One of the things that DH and I appreciated was having the kids with us in the service. An issue that we have spent much time discussing is the splitting up of families during the church hour. For two years our kids have been separated from us from beginning to end. While that approach is appropriate for young children, school-age children are fully capable of participating in the church service. We have wanted a place where our children could see us, and other families, worshipping together, to understand that the church is a community of people of all ages, united in a single purpose.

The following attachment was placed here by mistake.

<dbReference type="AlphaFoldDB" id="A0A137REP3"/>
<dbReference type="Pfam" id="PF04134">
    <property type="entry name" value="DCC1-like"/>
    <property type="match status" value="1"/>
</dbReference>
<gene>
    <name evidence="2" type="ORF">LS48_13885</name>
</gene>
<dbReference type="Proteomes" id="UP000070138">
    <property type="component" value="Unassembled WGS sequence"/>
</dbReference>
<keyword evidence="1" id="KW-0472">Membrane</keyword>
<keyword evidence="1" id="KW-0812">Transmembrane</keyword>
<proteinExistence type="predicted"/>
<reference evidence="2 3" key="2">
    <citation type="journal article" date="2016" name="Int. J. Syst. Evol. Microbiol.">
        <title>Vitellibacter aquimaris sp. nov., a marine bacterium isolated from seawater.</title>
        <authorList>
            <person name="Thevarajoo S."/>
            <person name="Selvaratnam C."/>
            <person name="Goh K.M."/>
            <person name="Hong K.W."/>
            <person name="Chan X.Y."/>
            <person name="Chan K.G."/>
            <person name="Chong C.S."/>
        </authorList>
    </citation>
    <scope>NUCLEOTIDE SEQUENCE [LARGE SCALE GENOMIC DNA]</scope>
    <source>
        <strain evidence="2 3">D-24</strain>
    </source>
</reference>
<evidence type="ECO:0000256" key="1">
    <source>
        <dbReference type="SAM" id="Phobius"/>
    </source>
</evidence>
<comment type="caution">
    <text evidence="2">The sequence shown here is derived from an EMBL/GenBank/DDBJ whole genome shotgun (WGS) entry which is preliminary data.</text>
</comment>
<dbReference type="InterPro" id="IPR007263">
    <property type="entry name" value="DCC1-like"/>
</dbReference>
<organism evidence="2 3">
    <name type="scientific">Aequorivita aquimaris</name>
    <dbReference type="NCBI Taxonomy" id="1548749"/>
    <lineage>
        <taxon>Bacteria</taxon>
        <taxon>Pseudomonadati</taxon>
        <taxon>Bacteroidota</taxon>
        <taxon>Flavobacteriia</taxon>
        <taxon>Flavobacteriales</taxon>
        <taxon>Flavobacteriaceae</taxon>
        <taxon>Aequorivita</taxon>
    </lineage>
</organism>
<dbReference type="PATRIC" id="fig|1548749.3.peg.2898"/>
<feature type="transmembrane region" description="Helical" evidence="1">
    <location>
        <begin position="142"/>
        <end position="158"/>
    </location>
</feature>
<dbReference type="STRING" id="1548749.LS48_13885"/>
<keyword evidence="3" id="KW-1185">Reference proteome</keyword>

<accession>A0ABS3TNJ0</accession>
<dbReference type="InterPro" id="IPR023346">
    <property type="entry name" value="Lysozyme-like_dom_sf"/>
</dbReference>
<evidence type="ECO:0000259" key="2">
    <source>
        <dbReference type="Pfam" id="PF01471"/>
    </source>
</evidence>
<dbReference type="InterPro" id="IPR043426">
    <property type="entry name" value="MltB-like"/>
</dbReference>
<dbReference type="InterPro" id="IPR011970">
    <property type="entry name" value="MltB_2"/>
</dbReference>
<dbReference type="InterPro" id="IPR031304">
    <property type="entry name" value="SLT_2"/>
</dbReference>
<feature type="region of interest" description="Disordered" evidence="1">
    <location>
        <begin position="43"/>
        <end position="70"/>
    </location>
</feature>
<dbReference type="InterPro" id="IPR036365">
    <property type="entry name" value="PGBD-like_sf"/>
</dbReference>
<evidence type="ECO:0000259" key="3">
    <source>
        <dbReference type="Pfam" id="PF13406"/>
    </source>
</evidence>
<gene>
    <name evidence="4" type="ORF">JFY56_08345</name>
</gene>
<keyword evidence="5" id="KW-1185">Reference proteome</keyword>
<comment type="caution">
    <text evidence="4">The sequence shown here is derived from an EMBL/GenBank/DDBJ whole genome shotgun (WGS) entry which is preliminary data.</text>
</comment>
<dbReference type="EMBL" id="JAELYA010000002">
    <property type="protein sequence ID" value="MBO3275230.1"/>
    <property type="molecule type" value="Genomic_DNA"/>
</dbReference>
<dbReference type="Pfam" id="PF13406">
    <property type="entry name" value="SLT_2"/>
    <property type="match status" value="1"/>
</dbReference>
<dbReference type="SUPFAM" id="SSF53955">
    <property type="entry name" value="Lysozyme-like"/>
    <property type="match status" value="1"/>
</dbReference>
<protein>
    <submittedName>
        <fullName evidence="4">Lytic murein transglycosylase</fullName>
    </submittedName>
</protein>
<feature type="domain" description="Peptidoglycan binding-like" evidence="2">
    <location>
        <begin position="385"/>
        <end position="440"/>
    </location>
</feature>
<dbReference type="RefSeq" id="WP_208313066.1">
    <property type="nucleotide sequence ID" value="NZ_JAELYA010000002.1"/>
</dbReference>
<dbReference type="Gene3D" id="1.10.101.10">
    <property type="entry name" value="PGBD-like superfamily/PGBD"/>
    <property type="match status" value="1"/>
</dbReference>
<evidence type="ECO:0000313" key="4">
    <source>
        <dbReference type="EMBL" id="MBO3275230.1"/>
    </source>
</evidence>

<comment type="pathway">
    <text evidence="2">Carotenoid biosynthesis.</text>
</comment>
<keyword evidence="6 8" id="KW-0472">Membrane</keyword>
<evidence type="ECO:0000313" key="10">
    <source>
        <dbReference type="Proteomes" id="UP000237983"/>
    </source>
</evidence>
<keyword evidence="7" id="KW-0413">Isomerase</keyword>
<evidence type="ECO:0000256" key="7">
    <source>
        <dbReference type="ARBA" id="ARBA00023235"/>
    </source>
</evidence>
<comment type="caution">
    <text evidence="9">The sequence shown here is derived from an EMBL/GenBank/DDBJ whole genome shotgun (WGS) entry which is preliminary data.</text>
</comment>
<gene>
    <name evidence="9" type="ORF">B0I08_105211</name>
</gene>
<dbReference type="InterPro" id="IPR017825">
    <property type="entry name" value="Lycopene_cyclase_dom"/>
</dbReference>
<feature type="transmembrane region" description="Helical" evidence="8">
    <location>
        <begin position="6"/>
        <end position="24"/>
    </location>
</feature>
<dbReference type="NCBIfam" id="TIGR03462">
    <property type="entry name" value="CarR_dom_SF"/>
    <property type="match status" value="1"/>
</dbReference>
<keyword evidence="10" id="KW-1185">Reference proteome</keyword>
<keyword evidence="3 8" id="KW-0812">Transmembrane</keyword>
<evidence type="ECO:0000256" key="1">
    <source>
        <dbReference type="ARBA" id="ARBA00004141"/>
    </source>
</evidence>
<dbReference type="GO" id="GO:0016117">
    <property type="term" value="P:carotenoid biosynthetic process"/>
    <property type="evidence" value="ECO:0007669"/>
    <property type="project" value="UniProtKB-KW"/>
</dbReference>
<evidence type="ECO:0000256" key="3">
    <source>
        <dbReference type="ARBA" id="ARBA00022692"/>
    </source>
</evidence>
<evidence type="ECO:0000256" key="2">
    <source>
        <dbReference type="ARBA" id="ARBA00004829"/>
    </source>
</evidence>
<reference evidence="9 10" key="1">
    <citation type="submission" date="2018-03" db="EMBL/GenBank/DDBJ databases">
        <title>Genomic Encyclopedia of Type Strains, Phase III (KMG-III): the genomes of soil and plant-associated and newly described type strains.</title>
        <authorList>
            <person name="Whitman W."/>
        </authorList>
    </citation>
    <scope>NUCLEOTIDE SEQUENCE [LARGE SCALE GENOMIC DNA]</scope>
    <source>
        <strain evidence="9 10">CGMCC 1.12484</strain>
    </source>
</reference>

After worship, the kids were called up for a 5-minute "children's sermon" and then went off to children's church, freed from listening to the sermon. Today was interesting because the church served communion, an important part of worship for me. In the past, we have not allowed our children to partake, saving it until such a time that we were sure they understood the seriousness and meaning of it. That has been our personal decision, not one based on a particular theological/denominational stance. All that was thrown out the window this morning when the children returned with their leaders to take communion with the rest of the church. The boys were happily in line with their comrades, marching toward the altar. Conflicted, I looked at DH. He shrugged and said not to worry about it. Part of me was a little disappointed because I would have liked to have known beforehand that this would be the morning of their first communion, but part of me was also glad that the church thought enough of the ritual to involve the children and workers in the other building.